Arts, History

Is the Irish Language Dying?

Alene O’Malley

“Ireland has its own language?”

This is a question I have been asked several times since moving to the United States and every time I hear it, my heart breaks a little more. Yes, Ireland does have its own language. It’s not the most well-known or the most romantic language but it has been through more trials and tribulations than many. And more impressive than that, it has survived. Our mother tongue has endured and is now rightfully enjoying a period of prosperity and popularity.

The history of the Irish language is complicated and at times bleak. During colonial rule the English saw it as a weapon and moved to ban it before it could be used against them. Sadly, the language has never truly recovered from this time and has not yet reached the heights of its pre-penal law usage and fluency.

The origins of Ancient Irish are rooted in Celtic times. Examples can be seen as inscriptions on Ogham stones around Ireland and date back to as early as the 3rd century. The Celts appear to have been a well-travelled people as in 1989 archaeologist Robert Pyle discovered a bone needle etched with Ogham writing in Wyoming County, West Virginia.

Middle Irish, which existed between 900-1200 AD, included some Scandinavian influences as Anglo-Normans began settling in Ireland. Despite this, the Irish literary traditions remained strong and several manuscripts have survived from this time. Middle Irish is the language of a large swathe of literature including the entire Ulster Cycle or the Red Branch Cycle, a collection of Irish mythology.

Early modern Irish or Classical Irish was used from the 13th century. It was during this period that the Irish language faced its greatest challenges. The penal laws imposed upon Irish Catholics in 1695 forbade the use of the Irish language. This included speaking, reading and writing. As well as this, it was forbidden to play Irish music. During this time not only was the language under attack, so too was the Irish culture. Irish became a “peasant language,” spoken mostly by the farming classes. Added to this was a mounting social pressure to speak English as it was seen as higher status and offered more opportunities for employment with English landowners.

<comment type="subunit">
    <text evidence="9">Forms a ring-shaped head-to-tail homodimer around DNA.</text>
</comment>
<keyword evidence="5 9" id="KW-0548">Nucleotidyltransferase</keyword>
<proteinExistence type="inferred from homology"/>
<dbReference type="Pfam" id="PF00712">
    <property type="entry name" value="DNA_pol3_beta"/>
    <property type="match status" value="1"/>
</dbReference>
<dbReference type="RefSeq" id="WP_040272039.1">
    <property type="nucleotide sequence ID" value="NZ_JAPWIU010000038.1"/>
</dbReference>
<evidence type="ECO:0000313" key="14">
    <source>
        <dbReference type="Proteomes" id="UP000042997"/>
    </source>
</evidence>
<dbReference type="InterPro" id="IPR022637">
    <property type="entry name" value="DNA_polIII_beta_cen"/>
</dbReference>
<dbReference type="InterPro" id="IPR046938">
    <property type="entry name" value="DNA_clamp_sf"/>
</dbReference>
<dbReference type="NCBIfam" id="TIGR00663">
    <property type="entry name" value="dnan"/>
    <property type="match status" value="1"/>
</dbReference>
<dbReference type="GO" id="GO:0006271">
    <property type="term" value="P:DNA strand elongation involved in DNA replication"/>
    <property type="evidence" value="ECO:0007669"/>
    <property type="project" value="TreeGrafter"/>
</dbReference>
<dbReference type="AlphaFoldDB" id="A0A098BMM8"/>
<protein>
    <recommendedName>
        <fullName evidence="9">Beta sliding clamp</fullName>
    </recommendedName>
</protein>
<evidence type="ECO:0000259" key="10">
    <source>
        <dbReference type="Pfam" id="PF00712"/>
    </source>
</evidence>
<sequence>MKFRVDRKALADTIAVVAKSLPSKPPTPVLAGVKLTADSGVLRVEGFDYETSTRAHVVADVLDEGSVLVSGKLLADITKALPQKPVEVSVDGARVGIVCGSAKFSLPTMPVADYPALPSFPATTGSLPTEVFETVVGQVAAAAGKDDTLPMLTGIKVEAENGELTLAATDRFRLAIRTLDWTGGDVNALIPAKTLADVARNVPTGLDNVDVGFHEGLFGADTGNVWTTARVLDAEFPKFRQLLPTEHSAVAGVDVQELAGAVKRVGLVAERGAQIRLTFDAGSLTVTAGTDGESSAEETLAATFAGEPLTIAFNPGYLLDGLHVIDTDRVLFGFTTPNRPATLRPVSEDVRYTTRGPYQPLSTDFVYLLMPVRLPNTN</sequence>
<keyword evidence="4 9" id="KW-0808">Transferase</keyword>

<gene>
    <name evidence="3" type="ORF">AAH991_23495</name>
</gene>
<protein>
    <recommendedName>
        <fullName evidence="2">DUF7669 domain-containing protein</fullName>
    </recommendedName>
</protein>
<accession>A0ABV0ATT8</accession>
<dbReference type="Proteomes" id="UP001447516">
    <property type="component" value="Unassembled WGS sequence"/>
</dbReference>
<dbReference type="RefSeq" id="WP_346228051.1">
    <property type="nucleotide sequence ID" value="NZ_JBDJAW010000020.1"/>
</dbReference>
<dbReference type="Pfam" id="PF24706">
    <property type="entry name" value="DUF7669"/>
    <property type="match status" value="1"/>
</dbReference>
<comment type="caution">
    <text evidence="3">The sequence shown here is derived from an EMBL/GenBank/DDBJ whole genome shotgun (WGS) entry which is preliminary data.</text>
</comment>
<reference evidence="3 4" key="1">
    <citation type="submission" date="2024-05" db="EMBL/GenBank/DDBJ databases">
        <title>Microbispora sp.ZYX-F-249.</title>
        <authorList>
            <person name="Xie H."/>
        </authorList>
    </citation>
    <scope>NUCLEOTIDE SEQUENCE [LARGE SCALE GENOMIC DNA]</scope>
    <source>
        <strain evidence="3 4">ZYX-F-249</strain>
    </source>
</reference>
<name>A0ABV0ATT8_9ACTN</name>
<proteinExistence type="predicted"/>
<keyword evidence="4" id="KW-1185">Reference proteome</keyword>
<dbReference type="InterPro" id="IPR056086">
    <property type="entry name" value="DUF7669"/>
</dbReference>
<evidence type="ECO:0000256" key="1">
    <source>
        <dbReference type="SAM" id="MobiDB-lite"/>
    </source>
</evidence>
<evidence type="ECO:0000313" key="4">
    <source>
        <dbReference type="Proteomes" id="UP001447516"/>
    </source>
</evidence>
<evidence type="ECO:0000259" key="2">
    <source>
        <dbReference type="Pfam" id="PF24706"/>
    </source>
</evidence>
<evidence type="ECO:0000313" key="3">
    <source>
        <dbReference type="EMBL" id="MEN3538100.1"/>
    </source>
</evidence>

1845 heralded the worst crisis in Irish history, the Great Famine. The failing potato crop disproportionately affected the poorer, rural areas of the country, which relied heavily on the potato as their main food source. These were also the areas in which the Irish language was most prevalent. Over one million people died during this five-year period, the majority of whom were from rural Irish speaking areas. Another million people emigrated, taking the language with them. In hindsight, the vast emigration may have aided the spread of the language worldwide. Would Americans even be learning the language now if their ancestors had not brought it to these shores?

Tír gan teanga, tír gan ainm—A country without a language is a country without a soul.